But I wasn’t at all prepared for how bad the writing was. I can actually say that it’s more noticeably bad than Dan Brown’s writing. It’s often said that publishers don’t bother editing what they put out any more, and if anyone wants to see how true this is, all they need to do is read the first chapter or two of The Historian. What irks me more than this, however, is that Kostova holds an MFA and won the Hopwood Award for the Novel-in-Progress. I assume that the award was for The Historian. If not, I’d hate to see how bad the unpublished book was.
I’d like to quote excerpts from the first chapter.
In 1972 I was sixteen — young, my father said, to be travelling with him on his diplomatic missions. […] It seems peculiar to me now that I should have been so obedient well into my teens, while the rest of my generation was experimenting with drugs and protesting the imperialist war in Vietnam, but I had been raised in a world so sheltered that it makes my adult life in academia look positively adventurous. To begin with, I was motherless, and the care that my father took of me had been deepened by a double sense of responsibility, so that he protected me more completely than he might have otherwise.
How do you deepen the care you take of someone? What does that mean? Does Kostova know? I know you can care deeply for someone, but can you take deep care of someone? I don’t think so. I haven’t got to the end of the first paragraph, and I already deeply distrust Kostova as a writer.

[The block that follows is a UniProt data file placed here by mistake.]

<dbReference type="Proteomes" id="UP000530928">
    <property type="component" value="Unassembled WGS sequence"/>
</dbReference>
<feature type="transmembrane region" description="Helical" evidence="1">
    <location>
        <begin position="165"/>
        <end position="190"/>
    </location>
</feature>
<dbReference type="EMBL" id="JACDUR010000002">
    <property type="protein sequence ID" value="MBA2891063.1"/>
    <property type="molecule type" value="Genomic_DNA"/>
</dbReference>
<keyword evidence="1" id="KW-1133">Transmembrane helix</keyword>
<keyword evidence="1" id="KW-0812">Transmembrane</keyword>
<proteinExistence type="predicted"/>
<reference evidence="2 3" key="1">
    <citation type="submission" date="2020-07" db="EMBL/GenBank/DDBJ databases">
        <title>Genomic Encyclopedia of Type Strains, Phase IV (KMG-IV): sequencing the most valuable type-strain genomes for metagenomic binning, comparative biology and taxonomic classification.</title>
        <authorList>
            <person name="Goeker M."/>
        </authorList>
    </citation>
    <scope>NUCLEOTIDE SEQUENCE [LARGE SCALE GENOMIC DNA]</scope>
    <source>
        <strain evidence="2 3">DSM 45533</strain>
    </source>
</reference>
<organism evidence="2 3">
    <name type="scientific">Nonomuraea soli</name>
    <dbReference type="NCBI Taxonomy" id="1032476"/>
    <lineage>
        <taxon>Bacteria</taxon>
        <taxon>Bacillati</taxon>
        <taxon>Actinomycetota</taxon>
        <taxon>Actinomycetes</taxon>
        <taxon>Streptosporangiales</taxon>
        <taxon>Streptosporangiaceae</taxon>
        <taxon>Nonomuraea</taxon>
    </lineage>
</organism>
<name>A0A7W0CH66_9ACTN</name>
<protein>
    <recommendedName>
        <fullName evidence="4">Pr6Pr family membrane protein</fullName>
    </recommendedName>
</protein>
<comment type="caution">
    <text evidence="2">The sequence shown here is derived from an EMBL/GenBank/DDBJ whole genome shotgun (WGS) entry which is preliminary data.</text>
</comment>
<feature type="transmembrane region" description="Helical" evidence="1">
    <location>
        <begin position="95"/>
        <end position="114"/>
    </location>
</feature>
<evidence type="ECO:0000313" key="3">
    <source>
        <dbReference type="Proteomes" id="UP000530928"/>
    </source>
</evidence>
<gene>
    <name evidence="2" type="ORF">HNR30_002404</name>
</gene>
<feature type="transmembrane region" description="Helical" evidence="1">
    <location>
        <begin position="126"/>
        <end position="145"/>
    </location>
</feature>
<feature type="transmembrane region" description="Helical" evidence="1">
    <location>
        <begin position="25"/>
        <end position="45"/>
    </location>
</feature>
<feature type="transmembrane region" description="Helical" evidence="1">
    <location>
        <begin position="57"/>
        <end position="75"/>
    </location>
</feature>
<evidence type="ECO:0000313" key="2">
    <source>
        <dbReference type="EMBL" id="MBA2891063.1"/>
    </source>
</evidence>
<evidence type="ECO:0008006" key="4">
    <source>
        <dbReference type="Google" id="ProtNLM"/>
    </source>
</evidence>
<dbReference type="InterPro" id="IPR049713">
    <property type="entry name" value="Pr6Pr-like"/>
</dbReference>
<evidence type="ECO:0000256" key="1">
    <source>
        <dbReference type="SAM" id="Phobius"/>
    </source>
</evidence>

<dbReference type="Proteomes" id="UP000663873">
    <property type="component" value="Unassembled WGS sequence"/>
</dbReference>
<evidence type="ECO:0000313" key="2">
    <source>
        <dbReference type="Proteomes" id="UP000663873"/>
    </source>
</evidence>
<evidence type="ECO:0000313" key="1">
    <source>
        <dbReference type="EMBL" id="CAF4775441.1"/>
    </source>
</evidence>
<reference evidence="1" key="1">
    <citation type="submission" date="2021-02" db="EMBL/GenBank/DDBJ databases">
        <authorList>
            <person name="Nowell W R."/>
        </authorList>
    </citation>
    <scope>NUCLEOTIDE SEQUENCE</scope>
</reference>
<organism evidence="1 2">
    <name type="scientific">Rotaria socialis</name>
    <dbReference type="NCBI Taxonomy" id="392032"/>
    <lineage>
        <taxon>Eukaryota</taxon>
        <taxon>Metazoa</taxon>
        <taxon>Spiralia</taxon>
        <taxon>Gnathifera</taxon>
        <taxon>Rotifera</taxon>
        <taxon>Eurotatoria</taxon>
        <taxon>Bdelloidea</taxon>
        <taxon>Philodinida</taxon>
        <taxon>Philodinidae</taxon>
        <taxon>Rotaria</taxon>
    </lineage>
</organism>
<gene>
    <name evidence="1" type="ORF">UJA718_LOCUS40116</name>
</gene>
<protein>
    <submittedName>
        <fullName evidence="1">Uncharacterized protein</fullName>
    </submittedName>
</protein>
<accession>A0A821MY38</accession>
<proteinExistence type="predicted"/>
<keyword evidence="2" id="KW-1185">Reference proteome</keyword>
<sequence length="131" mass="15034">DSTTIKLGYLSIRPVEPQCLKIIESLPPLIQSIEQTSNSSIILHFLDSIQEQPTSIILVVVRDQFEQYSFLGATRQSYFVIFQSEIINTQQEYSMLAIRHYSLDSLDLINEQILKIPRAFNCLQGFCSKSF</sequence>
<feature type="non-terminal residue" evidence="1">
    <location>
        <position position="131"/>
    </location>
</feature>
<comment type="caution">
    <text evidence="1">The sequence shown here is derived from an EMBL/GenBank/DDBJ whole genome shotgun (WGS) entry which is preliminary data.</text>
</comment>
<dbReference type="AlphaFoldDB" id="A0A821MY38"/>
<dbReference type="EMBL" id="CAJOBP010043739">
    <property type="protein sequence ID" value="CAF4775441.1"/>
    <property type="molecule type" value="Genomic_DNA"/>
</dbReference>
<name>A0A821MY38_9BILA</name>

My mother had died when I was a baby, before my father founded the Centre for Peace and Democracy. My father never spoke of her and turned quietly away if I asked questions; I understood very young that this was a topic too painful for him to discuss.
Several things here. “Turned quietly away” is bad for two reasons. First, the adverb is unnecessary, since it’s obvious enough that he’s not answering. And second, it’s a melodramatic cliche. Do people really do that? Is he so rude as to ignore her questions and turn away without a word? Would you let someone do that without saying, “Hey! I asked you a question!” And there’s a slight contradiction in what the narrator is telling us, which she does elsewhere. If she was perceptive enough to understand that this was a topic too painful for him to talk about, why the hell was she asking him questions?